A fourth-grade teacher vaguely remembered hearing If she makes it 20 minutes, well talk. A college student was clinically dead for 21 minutes. A man collapsed at Bojangles. A third-base coach fell face-first at Walnut Creek. A man giving a sermonette on Psalm 23 at a church event fell backward, just before reading I will walk through the valley in the shadow of death.
All suffered cardiac arrests.
Each told their story Wednesday night, thanking a crowd of Wake County emergency workers this week at the annual Cardiac Arrest Save Ceremony at the Progress Energy Center for the Performing Arts.
Even just a few years ago, some of them might not have been able to enjoy the festivities, which included Irish dancing and á Capella performances.
Theres something about the immediate reversibility of this, said Dr. Brent Myers, the director of Wake County Emergency Medical System. These are people that literally were dead. And now theyre coming up here to tell their stories. And that kind of makes it all worth doing.
Myers, at his post since 2002, started an initiative in 2005 to focus on cardiac arrests. Since then, survival rates have roughly tripled, according to a study published in Annals of Emergency Medicine magazine in October 2010.
In 2011, Wake medical professionals saved 74 lives of people who had heart attacks outside of a hospital. About 84 percent of those resuscitated walked out of the hospital. Brain damage is generally considered likely with as few as five minutes of heart stoppage.
Some of the changes in the data- and physiologically-driven initiative sound simple.
CPR protocol now emphasizes continuous chest compressions. Breathing, Myers said, is not as important as once thought during cardiac arrest. Also, moving patients can interrupt compressions and defibrillation, so Wake EMS aim to revive patients on site.
While those changes help survival rate by working on the heart, artificially induced hypothermia helps the brain. Wake EMS teams are using ice packs on the scene to cool victims, a measure that can improve brain function in survivors, according to Myers and multiple academic studies.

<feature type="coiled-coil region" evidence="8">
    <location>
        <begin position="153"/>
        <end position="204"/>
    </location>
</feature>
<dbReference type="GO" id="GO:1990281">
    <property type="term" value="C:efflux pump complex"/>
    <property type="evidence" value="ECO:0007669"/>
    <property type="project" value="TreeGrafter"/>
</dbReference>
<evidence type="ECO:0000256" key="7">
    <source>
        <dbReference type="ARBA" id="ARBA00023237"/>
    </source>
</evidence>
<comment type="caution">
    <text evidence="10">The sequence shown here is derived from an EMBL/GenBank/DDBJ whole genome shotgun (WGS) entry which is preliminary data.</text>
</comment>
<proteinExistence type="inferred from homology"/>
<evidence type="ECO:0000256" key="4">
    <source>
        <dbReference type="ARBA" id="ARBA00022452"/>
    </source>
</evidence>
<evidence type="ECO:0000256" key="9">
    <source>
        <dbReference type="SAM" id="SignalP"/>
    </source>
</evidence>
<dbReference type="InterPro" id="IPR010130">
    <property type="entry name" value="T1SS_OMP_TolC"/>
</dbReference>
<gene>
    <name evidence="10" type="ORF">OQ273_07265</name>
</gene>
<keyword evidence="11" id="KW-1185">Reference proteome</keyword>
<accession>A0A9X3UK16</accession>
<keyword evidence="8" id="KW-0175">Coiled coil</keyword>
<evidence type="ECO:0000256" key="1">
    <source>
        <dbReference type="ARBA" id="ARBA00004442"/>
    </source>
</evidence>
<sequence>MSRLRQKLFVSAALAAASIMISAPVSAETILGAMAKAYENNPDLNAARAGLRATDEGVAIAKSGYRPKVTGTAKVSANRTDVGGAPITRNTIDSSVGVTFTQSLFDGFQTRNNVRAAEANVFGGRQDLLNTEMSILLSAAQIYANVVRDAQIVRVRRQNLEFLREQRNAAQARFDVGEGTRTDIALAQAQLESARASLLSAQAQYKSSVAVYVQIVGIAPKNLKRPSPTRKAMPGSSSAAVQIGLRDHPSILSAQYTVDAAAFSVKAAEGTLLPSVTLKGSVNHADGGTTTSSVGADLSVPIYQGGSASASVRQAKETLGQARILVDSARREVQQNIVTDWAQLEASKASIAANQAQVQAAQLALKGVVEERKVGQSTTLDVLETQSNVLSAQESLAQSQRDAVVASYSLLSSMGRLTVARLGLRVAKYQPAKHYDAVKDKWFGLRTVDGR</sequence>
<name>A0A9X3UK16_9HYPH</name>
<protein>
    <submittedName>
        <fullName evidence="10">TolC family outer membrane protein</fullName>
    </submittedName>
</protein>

Wake County, along with EMS organizations in Seattle and Minneapolis, was among the first group to introduce the methods, and now Myers estimates that 20 of the biggest 30 EMS systems use similar protocol.
Still, Wake continues to stand out, with a 2011 survival rate to hospital discharge of 14.2 percent. That compares to the in the Cardiac Arrest Registry to Enhance Survival national average of 9.8 percent. Myers notes that data contribution is voluntary and those contributing have made heart attacks a priority.
According to the American Heart Association, 383,000 Americans suffer out-of-hospital heart attacks each year.
Ten years or more ago, a lot of stuff was based on theory, what worked for the previous guy, said 14-year Wake County EMS veteran and current training officer Shannon Holley. But now what we do every day is data driven, more results driven.
Eight of those results walked on stage at the end of the ceremony. Each told their story, and expressed extreme gratitude for the work of EMS personnel, and thankfulness to be alive.
And most of them echoed what Myers said was a near-universal sentiment among survivors tomorrow is not guaranteed.